Large randomized trials such as CIRCUS, which aims to determine whether cyclosporine before PCI can improve clinical outcomes in STEMI patients, are needed to confirm the efficacy of such agents, the paper adds.

Better Trials Needed

In an editorial accompanying the paper, Warren K. Laskey, MD, MPH, and Alex Schevchuck, MD, both of the University of New Mexico School of Medicine (Albuquerque, NM), outline the inconsistent evidence for and against the use of postconditioning in AMI. They ask, “Is the current uncertainty regarding the presence or extent of benefit of post-conditioning in humans simply a matter of inadequately powered studies and inflated early estimates of the ‘true’ effect?”

POST does not fully put the issue to rest, Drs. Laskey and Schevchuck argue, particularly in light of the delays associated with use of adjunctive therapies such as thrombus aspiration “and the very likely possibility of mitigating, if not abrogating, activation of salvage signaling pathways.”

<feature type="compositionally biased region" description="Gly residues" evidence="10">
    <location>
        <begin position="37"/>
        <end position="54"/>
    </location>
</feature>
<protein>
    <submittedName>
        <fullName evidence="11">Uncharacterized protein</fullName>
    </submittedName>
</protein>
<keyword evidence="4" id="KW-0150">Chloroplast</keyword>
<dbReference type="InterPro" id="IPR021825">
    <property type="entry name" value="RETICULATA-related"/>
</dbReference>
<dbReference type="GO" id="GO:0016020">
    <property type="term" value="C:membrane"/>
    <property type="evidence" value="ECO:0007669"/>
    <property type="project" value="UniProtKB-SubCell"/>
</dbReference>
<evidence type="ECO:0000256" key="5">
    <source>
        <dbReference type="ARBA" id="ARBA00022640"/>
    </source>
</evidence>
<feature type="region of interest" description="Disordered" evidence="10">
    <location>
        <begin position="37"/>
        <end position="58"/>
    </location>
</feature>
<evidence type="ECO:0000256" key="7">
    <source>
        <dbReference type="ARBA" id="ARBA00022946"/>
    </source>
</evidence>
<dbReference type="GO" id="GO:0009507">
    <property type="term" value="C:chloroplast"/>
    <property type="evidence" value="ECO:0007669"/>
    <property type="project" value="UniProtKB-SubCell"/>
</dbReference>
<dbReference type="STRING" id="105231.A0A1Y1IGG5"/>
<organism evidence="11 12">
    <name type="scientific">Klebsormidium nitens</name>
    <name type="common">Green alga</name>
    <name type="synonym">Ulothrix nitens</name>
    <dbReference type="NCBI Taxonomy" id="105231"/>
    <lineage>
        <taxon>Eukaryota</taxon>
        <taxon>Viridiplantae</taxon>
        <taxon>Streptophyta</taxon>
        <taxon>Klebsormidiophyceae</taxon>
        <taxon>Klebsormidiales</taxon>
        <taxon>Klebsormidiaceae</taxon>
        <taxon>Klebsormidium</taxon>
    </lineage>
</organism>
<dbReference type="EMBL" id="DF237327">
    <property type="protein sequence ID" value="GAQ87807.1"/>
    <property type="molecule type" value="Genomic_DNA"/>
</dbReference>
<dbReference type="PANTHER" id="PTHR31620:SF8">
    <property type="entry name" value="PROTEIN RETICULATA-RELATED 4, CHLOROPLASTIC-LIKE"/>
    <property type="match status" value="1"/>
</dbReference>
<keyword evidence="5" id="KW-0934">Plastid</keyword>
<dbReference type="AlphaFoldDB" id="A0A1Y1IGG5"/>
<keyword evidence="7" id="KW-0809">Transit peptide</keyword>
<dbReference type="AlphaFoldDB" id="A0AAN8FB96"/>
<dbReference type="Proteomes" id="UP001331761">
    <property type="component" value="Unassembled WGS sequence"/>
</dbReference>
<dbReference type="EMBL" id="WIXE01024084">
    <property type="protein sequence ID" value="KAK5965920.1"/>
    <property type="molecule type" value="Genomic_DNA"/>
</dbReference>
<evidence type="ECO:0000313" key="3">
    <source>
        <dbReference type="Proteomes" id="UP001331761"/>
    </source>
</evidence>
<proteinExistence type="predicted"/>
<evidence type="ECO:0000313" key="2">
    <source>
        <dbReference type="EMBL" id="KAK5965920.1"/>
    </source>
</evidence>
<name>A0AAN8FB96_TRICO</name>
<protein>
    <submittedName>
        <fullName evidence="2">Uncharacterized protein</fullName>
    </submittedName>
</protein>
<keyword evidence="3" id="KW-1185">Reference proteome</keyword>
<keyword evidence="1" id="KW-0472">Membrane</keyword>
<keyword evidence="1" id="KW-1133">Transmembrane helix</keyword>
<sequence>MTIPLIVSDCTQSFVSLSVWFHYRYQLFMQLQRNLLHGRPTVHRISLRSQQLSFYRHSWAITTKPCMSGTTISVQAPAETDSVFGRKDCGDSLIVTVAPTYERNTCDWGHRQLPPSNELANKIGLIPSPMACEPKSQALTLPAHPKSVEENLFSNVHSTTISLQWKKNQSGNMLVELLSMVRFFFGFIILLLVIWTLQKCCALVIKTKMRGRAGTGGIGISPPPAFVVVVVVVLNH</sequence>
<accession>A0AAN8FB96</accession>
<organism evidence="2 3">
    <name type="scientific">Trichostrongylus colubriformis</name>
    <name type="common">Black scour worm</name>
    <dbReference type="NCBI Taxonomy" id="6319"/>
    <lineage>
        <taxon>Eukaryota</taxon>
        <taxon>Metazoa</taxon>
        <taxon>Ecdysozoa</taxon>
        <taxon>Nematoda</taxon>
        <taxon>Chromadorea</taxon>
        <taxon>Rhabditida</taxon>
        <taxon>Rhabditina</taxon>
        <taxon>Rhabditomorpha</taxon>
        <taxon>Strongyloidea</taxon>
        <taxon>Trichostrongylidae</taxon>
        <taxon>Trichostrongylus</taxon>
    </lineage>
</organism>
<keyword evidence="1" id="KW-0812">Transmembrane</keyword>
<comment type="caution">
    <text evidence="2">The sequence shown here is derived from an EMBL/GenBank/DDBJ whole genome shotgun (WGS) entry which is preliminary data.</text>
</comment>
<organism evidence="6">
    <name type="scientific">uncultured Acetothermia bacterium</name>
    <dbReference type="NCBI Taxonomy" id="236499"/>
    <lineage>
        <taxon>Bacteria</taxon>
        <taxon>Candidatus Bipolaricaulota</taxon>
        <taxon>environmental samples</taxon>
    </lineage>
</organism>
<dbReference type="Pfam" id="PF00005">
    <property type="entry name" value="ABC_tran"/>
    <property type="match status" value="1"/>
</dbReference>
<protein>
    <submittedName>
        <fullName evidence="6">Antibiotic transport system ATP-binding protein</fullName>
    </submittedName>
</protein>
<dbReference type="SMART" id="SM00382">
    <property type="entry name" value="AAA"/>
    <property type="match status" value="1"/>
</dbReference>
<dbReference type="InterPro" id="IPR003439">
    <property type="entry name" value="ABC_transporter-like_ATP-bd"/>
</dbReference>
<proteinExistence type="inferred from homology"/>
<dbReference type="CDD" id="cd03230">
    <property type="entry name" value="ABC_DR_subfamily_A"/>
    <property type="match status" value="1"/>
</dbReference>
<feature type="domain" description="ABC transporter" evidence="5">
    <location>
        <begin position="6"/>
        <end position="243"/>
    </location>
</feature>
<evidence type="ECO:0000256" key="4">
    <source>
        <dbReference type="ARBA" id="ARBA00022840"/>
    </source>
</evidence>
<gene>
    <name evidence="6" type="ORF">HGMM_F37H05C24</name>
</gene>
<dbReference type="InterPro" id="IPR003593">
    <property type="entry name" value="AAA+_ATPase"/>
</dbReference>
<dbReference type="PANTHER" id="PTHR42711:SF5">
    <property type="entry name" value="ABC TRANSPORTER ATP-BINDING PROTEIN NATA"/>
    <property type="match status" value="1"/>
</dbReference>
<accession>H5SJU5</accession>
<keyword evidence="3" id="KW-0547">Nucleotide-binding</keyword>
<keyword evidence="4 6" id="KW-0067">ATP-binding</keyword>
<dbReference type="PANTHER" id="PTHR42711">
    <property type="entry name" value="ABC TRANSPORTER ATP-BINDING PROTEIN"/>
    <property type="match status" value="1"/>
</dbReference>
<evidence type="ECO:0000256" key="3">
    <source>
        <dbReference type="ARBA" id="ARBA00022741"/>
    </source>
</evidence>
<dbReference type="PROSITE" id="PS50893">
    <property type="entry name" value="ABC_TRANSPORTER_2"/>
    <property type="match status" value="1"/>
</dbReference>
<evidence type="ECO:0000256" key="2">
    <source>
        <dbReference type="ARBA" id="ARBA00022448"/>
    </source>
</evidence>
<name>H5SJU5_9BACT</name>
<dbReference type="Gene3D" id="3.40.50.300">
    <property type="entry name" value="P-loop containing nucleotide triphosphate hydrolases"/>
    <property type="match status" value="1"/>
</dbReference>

Overall, they conclude, “while this trial remains the largest reported attempt to identify a post-conditioning effect in patients undergoing primary PCI, further improvement in trial conduct, patient selection and clinical, non-surrogate outcomes assessment are necessary for effective translation of this still potentially clinically relevant cardioprotective phenomenon.”

POST Far from ‘Definitive’

Giuseppe Tarantini, MD, PhD, of the University of Padua (Padua, Italy), emphasized several study limitations to TCTMD in an e-mail communication.